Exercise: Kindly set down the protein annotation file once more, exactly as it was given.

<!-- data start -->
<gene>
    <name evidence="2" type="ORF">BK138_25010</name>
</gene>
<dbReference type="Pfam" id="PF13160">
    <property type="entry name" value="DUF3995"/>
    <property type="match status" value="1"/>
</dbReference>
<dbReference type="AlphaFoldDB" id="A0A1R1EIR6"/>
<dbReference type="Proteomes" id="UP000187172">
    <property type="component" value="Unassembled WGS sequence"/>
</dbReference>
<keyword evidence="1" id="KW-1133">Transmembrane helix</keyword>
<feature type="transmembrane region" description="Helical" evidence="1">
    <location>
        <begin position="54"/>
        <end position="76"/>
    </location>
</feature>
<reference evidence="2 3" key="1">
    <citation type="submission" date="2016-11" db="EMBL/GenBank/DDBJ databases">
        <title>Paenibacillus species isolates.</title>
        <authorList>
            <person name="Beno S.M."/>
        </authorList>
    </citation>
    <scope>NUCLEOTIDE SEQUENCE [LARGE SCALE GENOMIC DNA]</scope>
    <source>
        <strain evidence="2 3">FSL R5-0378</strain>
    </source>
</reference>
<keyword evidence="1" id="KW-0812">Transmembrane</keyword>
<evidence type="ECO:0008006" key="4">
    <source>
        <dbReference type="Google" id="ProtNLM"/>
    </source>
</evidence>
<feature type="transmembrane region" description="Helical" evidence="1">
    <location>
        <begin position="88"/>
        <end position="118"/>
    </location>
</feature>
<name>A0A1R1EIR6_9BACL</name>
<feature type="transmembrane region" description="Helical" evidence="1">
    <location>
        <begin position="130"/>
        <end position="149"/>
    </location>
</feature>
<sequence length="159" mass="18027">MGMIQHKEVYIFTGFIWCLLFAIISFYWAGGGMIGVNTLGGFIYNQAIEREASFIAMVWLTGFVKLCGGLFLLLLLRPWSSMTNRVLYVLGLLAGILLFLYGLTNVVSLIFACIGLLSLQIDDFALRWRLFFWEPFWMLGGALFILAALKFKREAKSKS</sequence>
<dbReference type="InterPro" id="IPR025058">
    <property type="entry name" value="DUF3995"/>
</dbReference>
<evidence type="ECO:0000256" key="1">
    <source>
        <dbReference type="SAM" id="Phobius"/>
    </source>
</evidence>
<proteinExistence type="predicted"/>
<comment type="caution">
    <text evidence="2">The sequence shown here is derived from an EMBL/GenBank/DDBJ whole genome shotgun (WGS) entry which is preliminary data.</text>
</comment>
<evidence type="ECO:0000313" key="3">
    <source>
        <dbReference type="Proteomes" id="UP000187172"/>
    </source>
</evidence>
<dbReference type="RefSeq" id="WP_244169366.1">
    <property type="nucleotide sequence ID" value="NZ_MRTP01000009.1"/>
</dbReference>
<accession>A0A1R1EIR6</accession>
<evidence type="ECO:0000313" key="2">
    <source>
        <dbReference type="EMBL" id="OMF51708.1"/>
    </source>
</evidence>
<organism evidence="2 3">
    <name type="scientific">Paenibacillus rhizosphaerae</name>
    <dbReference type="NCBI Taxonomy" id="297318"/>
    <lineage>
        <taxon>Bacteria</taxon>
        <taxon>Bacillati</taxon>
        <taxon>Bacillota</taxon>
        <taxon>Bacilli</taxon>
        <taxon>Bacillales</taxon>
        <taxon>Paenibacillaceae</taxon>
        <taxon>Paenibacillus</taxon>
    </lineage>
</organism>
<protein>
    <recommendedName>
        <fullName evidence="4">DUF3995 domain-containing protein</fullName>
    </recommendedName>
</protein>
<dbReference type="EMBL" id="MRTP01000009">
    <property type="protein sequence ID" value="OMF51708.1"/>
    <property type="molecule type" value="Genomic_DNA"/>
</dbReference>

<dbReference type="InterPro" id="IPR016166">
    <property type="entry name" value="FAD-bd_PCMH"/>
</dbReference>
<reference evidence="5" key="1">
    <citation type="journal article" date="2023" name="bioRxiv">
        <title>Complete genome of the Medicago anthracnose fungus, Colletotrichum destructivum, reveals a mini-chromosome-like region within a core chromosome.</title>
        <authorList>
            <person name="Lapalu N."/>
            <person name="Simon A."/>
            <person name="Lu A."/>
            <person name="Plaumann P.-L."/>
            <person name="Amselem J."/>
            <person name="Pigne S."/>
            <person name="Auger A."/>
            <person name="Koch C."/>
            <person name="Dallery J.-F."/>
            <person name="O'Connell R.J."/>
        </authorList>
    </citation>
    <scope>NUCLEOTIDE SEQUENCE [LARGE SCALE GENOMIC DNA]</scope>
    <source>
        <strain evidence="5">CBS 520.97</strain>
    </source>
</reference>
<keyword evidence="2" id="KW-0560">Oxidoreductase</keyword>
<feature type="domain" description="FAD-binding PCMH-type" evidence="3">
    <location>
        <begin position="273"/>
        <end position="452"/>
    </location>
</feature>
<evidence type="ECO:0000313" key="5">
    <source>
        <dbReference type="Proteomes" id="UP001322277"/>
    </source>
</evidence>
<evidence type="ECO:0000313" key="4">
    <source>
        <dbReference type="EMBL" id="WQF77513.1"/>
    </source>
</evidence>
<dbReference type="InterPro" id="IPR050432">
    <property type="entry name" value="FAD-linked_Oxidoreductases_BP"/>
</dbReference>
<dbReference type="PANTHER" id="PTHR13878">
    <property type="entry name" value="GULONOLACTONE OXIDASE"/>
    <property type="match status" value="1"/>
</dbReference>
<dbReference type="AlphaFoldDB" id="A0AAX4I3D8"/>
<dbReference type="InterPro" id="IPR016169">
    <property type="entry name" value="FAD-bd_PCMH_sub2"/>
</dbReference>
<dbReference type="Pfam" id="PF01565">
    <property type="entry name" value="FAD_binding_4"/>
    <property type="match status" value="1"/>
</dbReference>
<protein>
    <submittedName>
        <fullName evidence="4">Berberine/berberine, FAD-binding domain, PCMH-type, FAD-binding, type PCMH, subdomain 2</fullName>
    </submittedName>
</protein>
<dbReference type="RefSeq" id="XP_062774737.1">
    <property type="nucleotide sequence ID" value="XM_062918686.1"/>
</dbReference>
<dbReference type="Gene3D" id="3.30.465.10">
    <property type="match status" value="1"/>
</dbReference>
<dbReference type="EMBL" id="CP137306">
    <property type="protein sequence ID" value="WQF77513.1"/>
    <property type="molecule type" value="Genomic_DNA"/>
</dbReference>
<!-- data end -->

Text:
<gene>
    <name evidence="2" type="ORF">BK138_25010</name>
</gene>
<dbReference type="Pfam" id="PF13160">
    <property type="entry name" value="DUF3995"/>
    <property type="match status" value="1"/>
</dbReference>
<dbReference type="AlphaFoldDB" id="A0A1R1EIR6"/>
<dbReference type="Proteomes" id="UP000187172">
    <property type="component" value="Unassembled WGS sequence"/>
</dbReference>
<keyword evidence="1" id="KW-1133">Transmembrane helix</keyword>
<feature type="transmembrane region" description="Helical" evidence="1">
    <location>
        <begin position="54"/>
        <end position="76"/>
    </location>
</feature>
<reference evidence="2 3" key="1">
    <citation type="submission" date="2016-11" db="EMBL/GenBank/DDBJ databases">
        <title>Paenibacillus species isolates.</title>
        <authorList>
            <person name="Beno S.M."/>
        </authorList>
    </citation>
    <scope>NUCLEOTIDE SEQUENCE [LARGE SCALE GENOMIC DNA]</scope>
    <source>
        <strain evidence="2 3">FSL R5-0378</strain>
    </source>
</reference>
<keyword evidence="1" id="KW-0812">Transmembrane</keyword>
<evidence type="ECO:0008006" key="4">
    <source>
        <dbReference type="Google" id="ProtNLM"/>
    </source>
</evidence>
<feature type="transmembrane region" description="Helical" evidence="1">
    <location>
        <begin position="88"/>
        <end position="118"/>
    </location>
</feature>
<name>A0A1R1EIR6_9BACL</name>
<feature type="transmembrane region" description="Helical" evidence="1">
    <location>
        <begin position="130"/>
        <end position="149"/>
    </location>
</feature>
<sequence length="159" mass="18027">MGMIQHKEVYIFTGFIWCLLFAIISFYWAGGGMIGVNTLGGFIYNQAIEREASFIAMVWLTGFVKLCGGLFLLLLLRPWSSMTNRVLYVLGLLAGILLFLYGLTNVVSLIFACIGLLSLQIDDFALRWRLFFWEPFWMLGGALFILAALKFKREAKSKS</sequence>
<dbReference type="InterPro" id="IPR025058">
    <property type="entry name" value="DUF3995"/>
</dbReference>
<evidence type="ECO:0000256" key="1">
    <source>
        <dbReference type="SAM" id="Phobius"/>
    </source>
</evidence>
<proteinExistence type="predicted"/>
<comment type="caution">
    <text evidence="2">The sequence shown here is derived from an EMBL/GenBank/DDBJ whole genome shotgun (WGS) entry which is preliminary data.</text>
</comment>
<evidence type="ECO:0000313" key="3">
    <source>
        <dbReference type="Proteomes" id="UP000187172"/>
    </source>
</evidence>
<dbReference type="RefSeq" id="WP_244169366.1">
    <property type="nucleotide sequence ID" value="NZ_MRTP01000009.1"/>
</dbReference>
<accession>A0A1R1EIR6</accession>
<evidence type="ECO:0000313" key="2">
    <source>
        <dbReference type="EMBL" id="OMF51708.1"/>
    </source>
</evidence>
<organism evidence="2 3">
    <name type="scientific">Paenibacillus rhizosphaerae</name>
    <dbReference type="NCBI Taxonomy" id="297318"/>
    <lineage>
        <taxon>Bacteria</taxon>
        <taxon>Bacillati</taxon>
        <taxon>Bacillota</taxon>
        <taxon>Bacilli</taxon>
        <taxon>Bacillales</taxon>
        <taxon>Paenibacillaceae</taxon>
        <taxon>Paenibacillus</taxon>
    </lineage>
</organism>
<protein>
    <recommendedName>
        <fullName evidence="4">DUF3995 domain-containing protein</fullName>
    </recommendedName>
</protein>
<dbReference type="EMBL" id="MRTP01000009">
    <property type="protein sequence ID" value="OMF51708.1"/>
    <property type="molecule type" value="Genomic_DNA"/>
</dbReference>

<dbReference type="InterPro" id="IPR016166">
    <property type="entry name" value="FAD-bd_PCMH"/>
</dbReference>
<reference evidence="5" key="1">
    <citation type="journal article" date="2023" name="bioRxiv">
        <title>Complete genome of the Medicago anthracnose fungus, Colletotrichum destructivum, reveals a mini-chromosome-like region within a core chromosome.</title>
        <authorList>
            <person name="Lapalu N."/>
            <person name="Simon A."/>
            <person name="Lu A."/>
            <person name="Plaumann P.-L."/>
            <person name="Amselem J."/>
            <person name="Pigne S."/>
            <person name="Auger A."/>
            <person name="Koch C."/>
            <person name="Dallery J.-F."/>
            <person name="O'Connell R.J."/>
        </authorList>
    </citation>
    <scope>NUCLEOTIDE SEQUENCE [LARGE SCALE GENOMIC DNA]</scope>
    <source>
        <strain evidence="5">CBS 520.97</strain>
    </source>
</reference>
<keyword evidence="2" id="KW-0560">Oxidoreductase</keyword>
<feature type="domain" description="FAD-binding PCMH-type" evidence="3">
    <location>
        <begin position="273"/>
        <end position="452"/>
    </location>
</feature>
<evidence type="ECO:0000313" key="5">
    <source>
        <dbReference type="Proteomes" id="UP001322277"/>
    </source>
</evidence>
<evidence type="ECO:0000313" key="4">
    <source>
        <dbReference type="EMBL" id="WQF77513.1"/>
    </source>
</evidence>
<dbReference type="InterPro" id="IPR050432">
    <property type="entry name" value="FAD-linked_Oxidoreductases_BP"/>
</dbReference>
<dbReference type="PANTHER" id="PTHR13878">
    <property type="entry name" value="GULONOLACTONE OXIDASE"/>
    <property type="match status" value="1"/>
</dbReference>
<dbReference type="AlphaFoldDB" id="A0AAX4I3D8"/>
<dbReference type="InterPro" id="IPR016169">
    <property type="entry name" value="FAD-bd_PCMH_sub2"/>
</dbReference>
<dbReference type="Pfam" id="PF01565">
    <property type="entry name" value="FAD_binding_4"/>
    <property type="match status" value="1"/>
</dbReference>
<protein>
    <submittedName>
        <fullName evidence="4">Berberine/berberine, FAD-binding domain, PCMH-type, FAD-binding, type PCMH, subdomain 2</fullName>
    </submittedName>
</protein>
<dbReference type="RefSeq" id="XP_062774737.1">
    <property type="nucleotide sequence ID" value="XM_062918686.1"/>
</dbReference>
<dbReference type="Gene3D" id="3.30.465.10">
    <property type="match status" value="1"/>
</dbReference>
<dbReference type="EMBL" id="CP137306">
    <property type="protein sequence ID" value="WQF77513.1"/>
    <property type="molecule type" value="Genomic_DNA"/>
</dbReference>